Osman Karahan the lawyer of a suspected al-Qaeda militant who allegedly ordered Bigley's death, said the ditch is about 50m from an insurgent checkpoint on the road from Nuamiya village in Iraq.
The British Foreign Office said on Saturday that it was investigating the claim.
A foreign office spokesman, said: "We are following up the claims, as we have pursued every possible lead whether or not the information is likely to prove accurate."
Karahan, the lawyer for Loa'i Mohammed Haj Bakr al-Saqa, a suspected al-Qaeda militant, said his client was lead an informal court that sentenced Bigley to death in Iraq in accordance with Islamic sharia law.
He did not say whether al-Saqa actually carried out the killing.
"He took the decision; we have no information on the execution of the sentence. My client has not made an announcement on that."
Bigley, 62, was kidnapped in Baghdad on September 16, 2004 along with two Americans who were subsequently killed.
A video showing the Briton's grisly beheading was released in October, only three weeks after his kidnapping.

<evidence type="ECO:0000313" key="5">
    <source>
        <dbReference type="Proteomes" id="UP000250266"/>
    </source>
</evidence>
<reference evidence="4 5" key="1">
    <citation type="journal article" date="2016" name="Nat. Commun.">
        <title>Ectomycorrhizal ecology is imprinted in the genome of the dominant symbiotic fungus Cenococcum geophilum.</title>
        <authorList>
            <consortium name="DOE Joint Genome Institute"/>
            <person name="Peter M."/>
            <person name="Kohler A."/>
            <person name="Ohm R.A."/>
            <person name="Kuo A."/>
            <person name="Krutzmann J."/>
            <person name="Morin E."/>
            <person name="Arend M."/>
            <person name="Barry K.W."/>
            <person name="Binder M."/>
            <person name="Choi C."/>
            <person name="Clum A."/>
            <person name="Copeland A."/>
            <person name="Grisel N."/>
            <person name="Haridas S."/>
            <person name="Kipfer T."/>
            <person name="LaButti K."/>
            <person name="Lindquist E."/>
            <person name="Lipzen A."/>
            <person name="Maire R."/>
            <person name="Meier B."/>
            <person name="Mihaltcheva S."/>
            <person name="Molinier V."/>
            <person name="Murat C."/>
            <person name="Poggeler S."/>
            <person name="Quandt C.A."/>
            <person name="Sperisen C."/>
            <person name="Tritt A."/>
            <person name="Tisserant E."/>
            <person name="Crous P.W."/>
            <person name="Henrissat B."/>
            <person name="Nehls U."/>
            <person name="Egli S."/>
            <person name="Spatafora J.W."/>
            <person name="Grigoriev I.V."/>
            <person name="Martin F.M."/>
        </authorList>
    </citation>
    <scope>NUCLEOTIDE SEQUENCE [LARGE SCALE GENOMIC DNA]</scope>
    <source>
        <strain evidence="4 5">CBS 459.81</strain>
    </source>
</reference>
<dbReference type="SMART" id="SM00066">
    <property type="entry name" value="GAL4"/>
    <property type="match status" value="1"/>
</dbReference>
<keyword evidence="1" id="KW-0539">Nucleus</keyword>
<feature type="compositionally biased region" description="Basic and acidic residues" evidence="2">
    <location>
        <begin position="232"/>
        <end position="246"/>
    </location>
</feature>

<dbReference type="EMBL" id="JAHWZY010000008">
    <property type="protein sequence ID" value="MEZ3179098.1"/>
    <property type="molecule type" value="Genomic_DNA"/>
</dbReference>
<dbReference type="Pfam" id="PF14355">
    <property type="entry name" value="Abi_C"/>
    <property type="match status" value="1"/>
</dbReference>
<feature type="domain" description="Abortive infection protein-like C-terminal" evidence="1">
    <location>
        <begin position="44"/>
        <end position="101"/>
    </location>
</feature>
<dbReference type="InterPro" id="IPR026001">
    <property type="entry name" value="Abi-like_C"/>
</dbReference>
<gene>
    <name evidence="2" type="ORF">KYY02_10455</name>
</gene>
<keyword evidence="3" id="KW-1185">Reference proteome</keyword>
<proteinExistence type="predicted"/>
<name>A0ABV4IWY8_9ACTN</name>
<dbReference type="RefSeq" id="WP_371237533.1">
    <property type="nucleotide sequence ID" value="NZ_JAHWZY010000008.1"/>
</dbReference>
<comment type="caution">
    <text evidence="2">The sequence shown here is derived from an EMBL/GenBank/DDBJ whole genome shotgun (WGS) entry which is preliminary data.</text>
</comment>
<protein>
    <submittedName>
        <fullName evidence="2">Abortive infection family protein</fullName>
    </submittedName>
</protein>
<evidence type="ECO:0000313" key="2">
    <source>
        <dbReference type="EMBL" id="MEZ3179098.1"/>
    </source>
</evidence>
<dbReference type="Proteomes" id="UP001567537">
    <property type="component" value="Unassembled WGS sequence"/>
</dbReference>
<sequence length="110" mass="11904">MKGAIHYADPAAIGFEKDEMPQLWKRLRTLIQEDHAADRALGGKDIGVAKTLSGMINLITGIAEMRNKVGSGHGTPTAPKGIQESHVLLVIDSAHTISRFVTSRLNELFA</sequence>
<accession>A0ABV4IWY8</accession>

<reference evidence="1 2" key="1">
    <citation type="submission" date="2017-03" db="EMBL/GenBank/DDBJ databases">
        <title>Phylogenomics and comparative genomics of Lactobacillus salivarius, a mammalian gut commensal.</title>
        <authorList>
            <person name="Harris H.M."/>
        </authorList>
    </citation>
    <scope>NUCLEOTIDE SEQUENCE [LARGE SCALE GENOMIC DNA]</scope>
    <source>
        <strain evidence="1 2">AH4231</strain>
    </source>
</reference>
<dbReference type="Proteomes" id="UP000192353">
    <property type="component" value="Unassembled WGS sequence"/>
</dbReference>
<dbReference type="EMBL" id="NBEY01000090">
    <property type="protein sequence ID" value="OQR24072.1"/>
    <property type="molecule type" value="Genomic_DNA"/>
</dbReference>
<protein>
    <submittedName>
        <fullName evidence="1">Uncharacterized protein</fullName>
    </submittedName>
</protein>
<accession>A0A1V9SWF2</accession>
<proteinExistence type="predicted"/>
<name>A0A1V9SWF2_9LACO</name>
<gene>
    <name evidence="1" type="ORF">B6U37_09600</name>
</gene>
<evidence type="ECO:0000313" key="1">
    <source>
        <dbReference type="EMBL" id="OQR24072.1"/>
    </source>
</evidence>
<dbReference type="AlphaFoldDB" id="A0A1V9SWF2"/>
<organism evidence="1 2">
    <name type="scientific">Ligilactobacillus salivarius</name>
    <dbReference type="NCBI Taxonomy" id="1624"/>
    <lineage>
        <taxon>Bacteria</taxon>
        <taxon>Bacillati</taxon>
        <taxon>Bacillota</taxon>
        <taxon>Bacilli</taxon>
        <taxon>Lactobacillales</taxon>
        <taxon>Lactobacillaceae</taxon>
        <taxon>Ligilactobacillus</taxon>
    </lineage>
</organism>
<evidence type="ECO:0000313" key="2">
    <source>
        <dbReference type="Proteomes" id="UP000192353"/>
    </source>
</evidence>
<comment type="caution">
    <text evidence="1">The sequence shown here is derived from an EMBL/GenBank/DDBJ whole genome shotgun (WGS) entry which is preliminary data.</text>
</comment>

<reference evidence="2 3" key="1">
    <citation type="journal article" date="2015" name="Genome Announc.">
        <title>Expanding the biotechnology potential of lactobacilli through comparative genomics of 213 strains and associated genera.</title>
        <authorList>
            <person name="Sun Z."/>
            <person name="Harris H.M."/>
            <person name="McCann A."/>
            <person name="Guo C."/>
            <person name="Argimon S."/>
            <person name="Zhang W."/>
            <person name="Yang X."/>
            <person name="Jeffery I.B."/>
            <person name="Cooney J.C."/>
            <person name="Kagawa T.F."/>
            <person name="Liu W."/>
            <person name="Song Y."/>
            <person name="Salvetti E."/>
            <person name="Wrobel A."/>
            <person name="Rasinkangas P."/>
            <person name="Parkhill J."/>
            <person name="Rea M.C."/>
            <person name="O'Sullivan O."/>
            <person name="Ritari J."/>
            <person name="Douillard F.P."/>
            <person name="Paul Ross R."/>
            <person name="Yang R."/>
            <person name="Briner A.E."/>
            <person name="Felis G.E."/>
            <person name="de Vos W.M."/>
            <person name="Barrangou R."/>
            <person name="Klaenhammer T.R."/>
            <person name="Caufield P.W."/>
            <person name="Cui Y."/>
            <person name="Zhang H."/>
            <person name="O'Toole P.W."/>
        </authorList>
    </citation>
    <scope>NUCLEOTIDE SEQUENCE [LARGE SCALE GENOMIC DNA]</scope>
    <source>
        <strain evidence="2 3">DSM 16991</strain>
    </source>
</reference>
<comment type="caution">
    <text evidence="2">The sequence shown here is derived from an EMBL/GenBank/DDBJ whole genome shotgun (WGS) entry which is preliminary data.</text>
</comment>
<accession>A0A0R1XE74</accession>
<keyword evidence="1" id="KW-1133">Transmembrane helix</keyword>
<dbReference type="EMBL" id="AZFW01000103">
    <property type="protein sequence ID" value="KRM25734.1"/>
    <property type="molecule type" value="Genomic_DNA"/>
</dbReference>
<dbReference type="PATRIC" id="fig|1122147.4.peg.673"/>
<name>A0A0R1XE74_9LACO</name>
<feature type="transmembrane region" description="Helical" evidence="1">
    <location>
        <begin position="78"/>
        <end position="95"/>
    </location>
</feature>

Al-Saqa is on trial for the 2003
attacks in Turkey
Turkish prosecutors have called al-Saqa a "high-level al-Qaeda official."
Al-Saqa is on trial for his alleged role in the 2003 bombings of two synagogues, a British bank and the British Consulate-General in Istanbul that killed 58 people.
Karahan also gave reporters a written statement, which al-Saqa apparently gave during his police interrogation, signed by a Turkish prosecutor and police officials.
In the statement, al-Saqa says he was the chief of security and intelligence for insurgents in Falluja and took part in decisions leading to numerous executions.
He said in the statement that he only killed one person personally.
"I chose this person particularly for myself and executed him. When Falluja was under my orders around 150 people were executed"
Loa'i Mohammed Haj Bakr al-Saqa,
Suspected al-Qaeda militant
The statement, dated August 2005, said: "This person was completely an American agent. I chose this person particularly for myself and executed him. When Falluja was under my orders around 150 people were executed."
Karahan is currently charged with aiding and abetting a terrorist organisation.
He has also been ordered off the al-Saqa case by a Turkish judge, for giving money to his clients.
Karahan said on Saturday that he had objected the judge's decision and would be at the next trial session in Istanbul.